Contributors: Debusscher, Petra, Martin de Almagro, Maria
... In Liberia, women's advocacy has been crucial in bringing peace after 14 years of conflict as well as in electing Africa's first female president. While the accomplishments of the women's movement have been widely praised, some authors have suggested that the once vibrant movement is crumbling. In this article we claim that one of the most important challenges for the Liberian women's movement comes precisely from its internationally proclaimed success, provoking four related outcomes: First, different women's organisations compete for the credit of the success story; second, the national government has tried to appropriate the movement and integrate it into governmental structures; third, the relationship between the movement and its international partners has evolved towards mutual disappointment due to a lack of sustainable funding and unmet expectations; and fourth, the movement seems stuck in the peacemaker label and unable to redefine itself to engage in new battles as international aid diminishes.
Contributors: Saar, Kadi Liis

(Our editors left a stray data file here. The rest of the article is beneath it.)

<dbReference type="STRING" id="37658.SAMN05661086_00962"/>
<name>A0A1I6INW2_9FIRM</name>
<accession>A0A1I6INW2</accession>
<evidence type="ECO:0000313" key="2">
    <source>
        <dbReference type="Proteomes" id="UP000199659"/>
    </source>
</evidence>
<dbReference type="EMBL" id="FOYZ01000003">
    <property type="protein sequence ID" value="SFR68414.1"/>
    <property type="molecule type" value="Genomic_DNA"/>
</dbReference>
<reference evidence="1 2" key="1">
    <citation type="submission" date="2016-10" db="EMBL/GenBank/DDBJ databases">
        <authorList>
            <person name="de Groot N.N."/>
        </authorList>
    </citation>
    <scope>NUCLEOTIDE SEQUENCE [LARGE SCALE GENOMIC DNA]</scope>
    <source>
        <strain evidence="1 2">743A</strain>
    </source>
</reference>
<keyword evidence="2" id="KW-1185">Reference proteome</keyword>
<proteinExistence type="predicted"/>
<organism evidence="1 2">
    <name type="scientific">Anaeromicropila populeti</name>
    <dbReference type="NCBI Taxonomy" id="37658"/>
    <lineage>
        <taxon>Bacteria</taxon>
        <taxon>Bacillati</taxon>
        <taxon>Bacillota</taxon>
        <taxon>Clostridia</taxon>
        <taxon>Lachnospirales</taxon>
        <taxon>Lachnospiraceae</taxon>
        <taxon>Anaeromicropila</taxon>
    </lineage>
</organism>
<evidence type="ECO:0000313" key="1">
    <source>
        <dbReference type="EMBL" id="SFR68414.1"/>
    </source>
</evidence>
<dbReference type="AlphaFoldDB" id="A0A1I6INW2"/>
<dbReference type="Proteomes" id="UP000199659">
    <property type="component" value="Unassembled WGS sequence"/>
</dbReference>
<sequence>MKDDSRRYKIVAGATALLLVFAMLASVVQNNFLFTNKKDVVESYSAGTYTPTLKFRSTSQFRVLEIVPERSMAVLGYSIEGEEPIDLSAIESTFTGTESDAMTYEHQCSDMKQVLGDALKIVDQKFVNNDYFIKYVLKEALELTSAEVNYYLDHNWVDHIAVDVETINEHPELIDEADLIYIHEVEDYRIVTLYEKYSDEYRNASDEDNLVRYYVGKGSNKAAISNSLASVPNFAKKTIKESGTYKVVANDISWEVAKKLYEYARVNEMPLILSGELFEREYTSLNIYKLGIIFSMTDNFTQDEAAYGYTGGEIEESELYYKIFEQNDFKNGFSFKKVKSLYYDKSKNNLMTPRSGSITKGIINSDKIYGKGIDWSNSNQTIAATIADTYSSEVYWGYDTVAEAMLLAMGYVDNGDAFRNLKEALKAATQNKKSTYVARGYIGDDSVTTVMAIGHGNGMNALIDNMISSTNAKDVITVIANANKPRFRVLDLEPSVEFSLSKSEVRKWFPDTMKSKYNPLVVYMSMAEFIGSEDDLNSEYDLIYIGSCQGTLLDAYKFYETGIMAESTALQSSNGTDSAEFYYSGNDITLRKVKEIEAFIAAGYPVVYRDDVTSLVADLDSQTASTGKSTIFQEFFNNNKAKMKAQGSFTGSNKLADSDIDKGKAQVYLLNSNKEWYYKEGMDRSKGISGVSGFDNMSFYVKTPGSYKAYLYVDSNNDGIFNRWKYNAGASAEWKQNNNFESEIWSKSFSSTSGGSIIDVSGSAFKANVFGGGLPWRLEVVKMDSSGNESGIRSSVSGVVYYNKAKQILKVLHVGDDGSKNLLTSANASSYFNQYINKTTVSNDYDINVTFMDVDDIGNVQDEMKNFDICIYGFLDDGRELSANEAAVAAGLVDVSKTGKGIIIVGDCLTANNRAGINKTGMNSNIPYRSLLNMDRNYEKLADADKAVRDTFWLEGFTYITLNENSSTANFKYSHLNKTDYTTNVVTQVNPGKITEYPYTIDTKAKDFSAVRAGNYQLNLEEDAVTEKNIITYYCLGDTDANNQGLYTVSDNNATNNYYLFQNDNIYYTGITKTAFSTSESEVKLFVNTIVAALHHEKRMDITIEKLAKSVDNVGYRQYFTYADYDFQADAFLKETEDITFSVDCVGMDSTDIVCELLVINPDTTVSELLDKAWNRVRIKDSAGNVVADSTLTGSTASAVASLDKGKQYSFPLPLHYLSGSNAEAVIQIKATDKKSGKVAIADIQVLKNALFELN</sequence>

... Proteins are the chief actor molecules of cells central to the majority of biochemical and biophysical processes that sustain life. Interactions between proteins and other biomolecules are crucial to a faultless execution of biological function, yet it has remained challenging to analyse these biomolecular interactions with current protein science tools - they commonly rely on non-physiological conditions for performing analysis, thereby compromising the ability to analyse biological interactions. This thesis describes the development and applications of platforms that facilitate rapid analysis of heterogeneous systems of proteins and protein interactions directly in solution, under fully native conditions. I achieved this objective by fabricating micron scale structures, where, in contrast to macroscale systems, chaotic mixing of fluids and the molecules therein was suppressed. In this manner, I was able to dispense with the support structures that prevent mixing in conventional protein analysis platforms and decrease analysis times by orders of magnitude, from hours to seconds. The first part of the thesis was centred around the use of micron scale strategies for probing proteins, protein interactions and protein self-assembly in vitro. First, I demonstrated a platform for performing automated high-throughput measurements on protein self-assembly in a label-free environment. I proceeded by addressing two challenges at the core of creating micron scale separation platforms - the integration of strong and stable electric fields with micron scale channels and the enhancing of the resolution limit of such separation systems. Finally, I devised and demonstrated devices for combined biomolecular separation and analysis, which allowed me to size mixtures of proteins at an unprecedented resolution and gain multidimensional data on biomolecular systems. The second part focussed on probing protein behaviour inside cells. I first described a strategy for detecting intracellular proteins in individual cells in a high throughput manner, offering a substantially advanced multiplexing capability in comparison to existing approaches for analysing intracellular proteins. I then focussed on a specific application of cellular biophysics and measured electrical outputs of cells. This work led to record high power outputs for systems that use biological matter for converting sunlight into electricity. To my knowledge, this was also the first demonstration of a biological solar cell equipped with energy storing capacity, the lack of which had been viewed as one of the most notable limitations of current solar cells.